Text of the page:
Foreign Affairs Minister Charlie Flanagan has ruled out any possibility of a border poll or creation of a specific minister to tackle any Brexit fallout, despite ongoing concerns of the impact of the controversial vote on this country.
The Fine Gael cabinet member made the comment during a lengthy meeting with senators in which he said every step is being taken to protect our economy, amid opposition claims the fallout from the move is like a “slow car crash”.
Speaking after British Prime Minister Theresa May confirmed Britain is seeking a ‘hard Brexit’ and as Taoiseach Enda Kenny announced plans for a cross-border meeting with politicians and interest groups on November 2, Mr Flanagan said the Government is doing all it can to ensure Ireland is not adversely affected by the vote.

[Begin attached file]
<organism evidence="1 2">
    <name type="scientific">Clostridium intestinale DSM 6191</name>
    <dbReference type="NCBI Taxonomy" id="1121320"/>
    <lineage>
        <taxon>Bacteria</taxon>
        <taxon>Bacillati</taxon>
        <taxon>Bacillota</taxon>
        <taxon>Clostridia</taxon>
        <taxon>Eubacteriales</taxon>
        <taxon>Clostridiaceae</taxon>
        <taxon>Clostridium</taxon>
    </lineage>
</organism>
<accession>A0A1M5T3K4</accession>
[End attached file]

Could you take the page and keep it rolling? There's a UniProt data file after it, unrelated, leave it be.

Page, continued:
However, despite listing off a series of meetings he and others have had with British and EU counterparts in addition to the combined efforts of the cabinet to prevent any damage, Mr Flanagan said it would be a “mistake” to listen to opposition calls for a Brexit Minister to be appointed.
The Foreign Affairs Minister said while Ms May’s comments have raised concerns a hard border may return, a common desire remains “to protect the invisible border” currently in place and dismissed any possibility of a future border poll.
The comments were supported by Labour senator Aodhán Ó Ríordáin, who hit out at the “xenophobic” issues behind Brexit.
However, Fianna Fáil senator Terry Leyden said due to the risk posed to this country it is imperative Ireland has a representative at Britain’s negotiations with the EU and suggested EU officials should be invited to Ireland to see the border.
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